Friday, 5 May 2017

Behind-the-Scenes at Alice's Adventures Underground at The Vaults


Imagine walking into a wondrous bar where cocktails have jam tarts on the top, the stirrer is a lollipop, and you can have a hearty dose of mock turtle chips or a Jabberwocky burger. Now imagine wading through the pages of a book before you're given the choice between 'eat me' and 'drink me', your decision defining your path for the rest of the fantastical evening. Will you be a rebel, or do you cheer for the Queen of Hearts and all she stands for? There is only one way to find out and that is to go to Alice's Adventures Underground at the Vaults, an imaginative and immerse theatrical experience created by Les Enfants Terrible.

If the show sounds familiar, that will be because it was on in the same location several years ago and was even nominated for a Olivier Award (and rightfully so). They're now back bigger and better than ever, with more members in the cast and more exciting scenes for audiences to explore.

The 90 minute journey through Wonderland is fast-paced and constantly exciting, as regardless of the journey you're on you're smack-down in the middle of the action, and a key to unlocking the story along the way. And you even get to meet and interact with famous Lewis Carroll characters (though which ones depends on your route!), such as Humpty Dumpty, the Knave of Hearts, and the Caterpillar.

The costumes, puppets, and special effects used to make them come alive are so very clever, and if you were to get a moment to stand still (you probably won't, there's a lot of rushing around involved), you'll be in awe of the detail and intricacy that has gone into the design of the entire experience; the magical world of Wonderland really has come to the tunnels in The Vaults underneath Waterloo.

You probably noticed I've been skirting around the actual story of the show and the way it works, and that's because this piece of theatre is best enjoyed by being somewhat unprepared for the madness that lies ahead of you. Most people will be familiar with Lewis Carroll's world and characters and so won't be going in completely blind. Instead they'll be in awe when picking up the clever way in which the original text has been woven into the script, and how Wonderland has been turned upside down to make place for a constant stream of audience members exploring its every corner.

And a constant stream it is. There are six different audiences in the tunnels at the same time, split into four groups each, meaning there are a staggering 24 different adventures playing out simultaneously!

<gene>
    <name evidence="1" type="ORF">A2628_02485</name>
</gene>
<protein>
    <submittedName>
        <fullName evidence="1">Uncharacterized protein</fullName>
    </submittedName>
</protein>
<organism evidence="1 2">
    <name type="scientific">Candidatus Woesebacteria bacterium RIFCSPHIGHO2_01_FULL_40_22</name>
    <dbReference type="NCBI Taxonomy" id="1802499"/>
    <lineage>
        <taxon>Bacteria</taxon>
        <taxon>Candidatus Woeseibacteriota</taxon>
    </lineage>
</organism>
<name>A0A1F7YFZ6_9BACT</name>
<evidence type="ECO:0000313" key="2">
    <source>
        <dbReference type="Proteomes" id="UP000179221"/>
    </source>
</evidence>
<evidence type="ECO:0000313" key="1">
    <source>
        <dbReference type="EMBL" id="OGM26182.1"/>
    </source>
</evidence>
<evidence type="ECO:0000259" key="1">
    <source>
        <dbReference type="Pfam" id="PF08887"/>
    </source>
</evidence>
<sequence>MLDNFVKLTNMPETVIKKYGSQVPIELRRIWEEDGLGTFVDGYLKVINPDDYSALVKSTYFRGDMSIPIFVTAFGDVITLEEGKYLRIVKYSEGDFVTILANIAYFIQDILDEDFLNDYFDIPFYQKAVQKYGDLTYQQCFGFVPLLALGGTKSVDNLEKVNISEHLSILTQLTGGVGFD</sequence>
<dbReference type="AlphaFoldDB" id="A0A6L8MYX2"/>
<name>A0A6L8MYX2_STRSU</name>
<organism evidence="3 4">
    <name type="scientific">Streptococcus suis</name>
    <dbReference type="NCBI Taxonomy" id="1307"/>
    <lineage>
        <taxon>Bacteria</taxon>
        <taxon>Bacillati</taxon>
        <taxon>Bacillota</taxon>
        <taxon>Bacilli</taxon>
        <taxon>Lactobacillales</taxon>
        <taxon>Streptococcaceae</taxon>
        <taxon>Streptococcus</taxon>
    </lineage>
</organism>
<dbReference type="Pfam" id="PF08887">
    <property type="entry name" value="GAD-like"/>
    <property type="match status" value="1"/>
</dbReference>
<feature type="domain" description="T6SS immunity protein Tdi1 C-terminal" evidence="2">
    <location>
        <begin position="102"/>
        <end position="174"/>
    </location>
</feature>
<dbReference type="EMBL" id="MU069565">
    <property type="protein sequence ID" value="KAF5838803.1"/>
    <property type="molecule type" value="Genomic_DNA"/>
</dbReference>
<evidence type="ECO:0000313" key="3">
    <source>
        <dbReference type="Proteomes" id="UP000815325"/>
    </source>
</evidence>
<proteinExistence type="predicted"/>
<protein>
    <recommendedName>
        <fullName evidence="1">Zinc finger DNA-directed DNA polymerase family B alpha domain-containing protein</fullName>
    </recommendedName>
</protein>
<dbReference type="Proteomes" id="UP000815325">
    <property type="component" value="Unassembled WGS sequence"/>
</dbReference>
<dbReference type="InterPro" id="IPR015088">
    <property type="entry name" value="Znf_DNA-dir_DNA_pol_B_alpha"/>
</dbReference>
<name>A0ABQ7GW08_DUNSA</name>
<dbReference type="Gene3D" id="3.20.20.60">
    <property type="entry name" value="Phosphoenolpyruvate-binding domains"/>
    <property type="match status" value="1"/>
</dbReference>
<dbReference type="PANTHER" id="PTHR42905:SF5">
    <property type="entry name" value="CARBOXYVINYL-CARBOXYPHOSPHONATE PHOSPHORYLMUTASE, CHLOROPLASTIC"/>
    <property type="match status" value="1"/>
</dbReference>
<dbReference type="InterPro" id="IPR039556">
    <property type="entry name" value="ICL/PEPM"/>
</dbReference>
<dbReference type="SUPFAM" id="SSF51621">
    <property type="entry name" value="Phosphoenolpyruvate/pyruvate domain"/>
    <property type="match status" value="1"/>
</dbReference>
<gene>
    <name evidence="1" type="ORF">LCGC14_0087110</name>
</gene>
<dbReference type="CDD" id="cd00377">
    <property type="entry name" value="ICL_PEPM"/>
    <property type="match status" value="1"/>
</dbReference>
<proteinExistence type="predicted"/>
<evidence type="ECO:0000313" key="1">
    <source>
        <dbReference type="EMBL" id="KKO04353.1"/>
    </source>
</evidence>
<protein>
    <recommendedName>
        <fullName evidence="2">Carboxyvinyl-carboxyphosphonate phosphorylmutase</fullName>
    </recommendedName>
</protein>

I had the chance to speak to some of the cast after the show and it's extra-ordinary to hear more about the ins and outs of the logistics that go into making it all work so flawlessly. For example, the cast members are split into teams, each team taking on a minimum of four roles throughout the week that they alternate. And the two actors playing Tweedledee and Tweedledum only have about a minute each time to reset their highly choreographed and physical routine before the next batch of audience members come in. I was already in awe of the talent of the actors before talking to them, but afterwards I was even more amazed.

For someone going to the theatre as often as I do, shows can start to feel similar, but something so different like Alice's Adventures Underground stays constantly fresh and interesting through its clever approach of having multiple journeys for audience members to take, the way they play on different reactions that happen every night, and of course the changes and additions they've created from the last time they were in London (most notably an additional 60 script pages, taking the total to 186 pages).

I used to say that I'm not a fan of immersive theatre, but after my recent experience at the Fawlty Tower Dining Experience (such fun) and Alice's Adventures Underground (so imaginative), I'm going to say that yes I do actually love this completely different breed of theatre. While I am not a fan of being put in an awkward position or 'on show', when done well and blending stage with reality in the intricate way that Les Enfants Terrible have mastered it, there are fewer theatrical experiences that are more exciting and rewarding than an immersive one.

Alice's Adventures Underground is an innovative and intricate show, and just like its source material it will inspire imaginations to run wild. Merely writing about it really can't do justice to the fantastical and fascinating journey into Wonderland this theatre company has managed to create at The Vaults (a very different and awesome theatre space in its own right, but heightened to an even more awe-inspiring level by Les Enfants Terrible).

You really must go and experience the madness for yourself, so you can fall in love with the wondrous world of Lewis Carroll and undoubtedly want to book again straight away to experience an entirely different journey. ♠️




Alice's Adventures Underground (and it's family-friendly counterpart Adventures in Wonderland) is playing at the Vaults in Waterloo until 23 September 2017. You can book tickets here.




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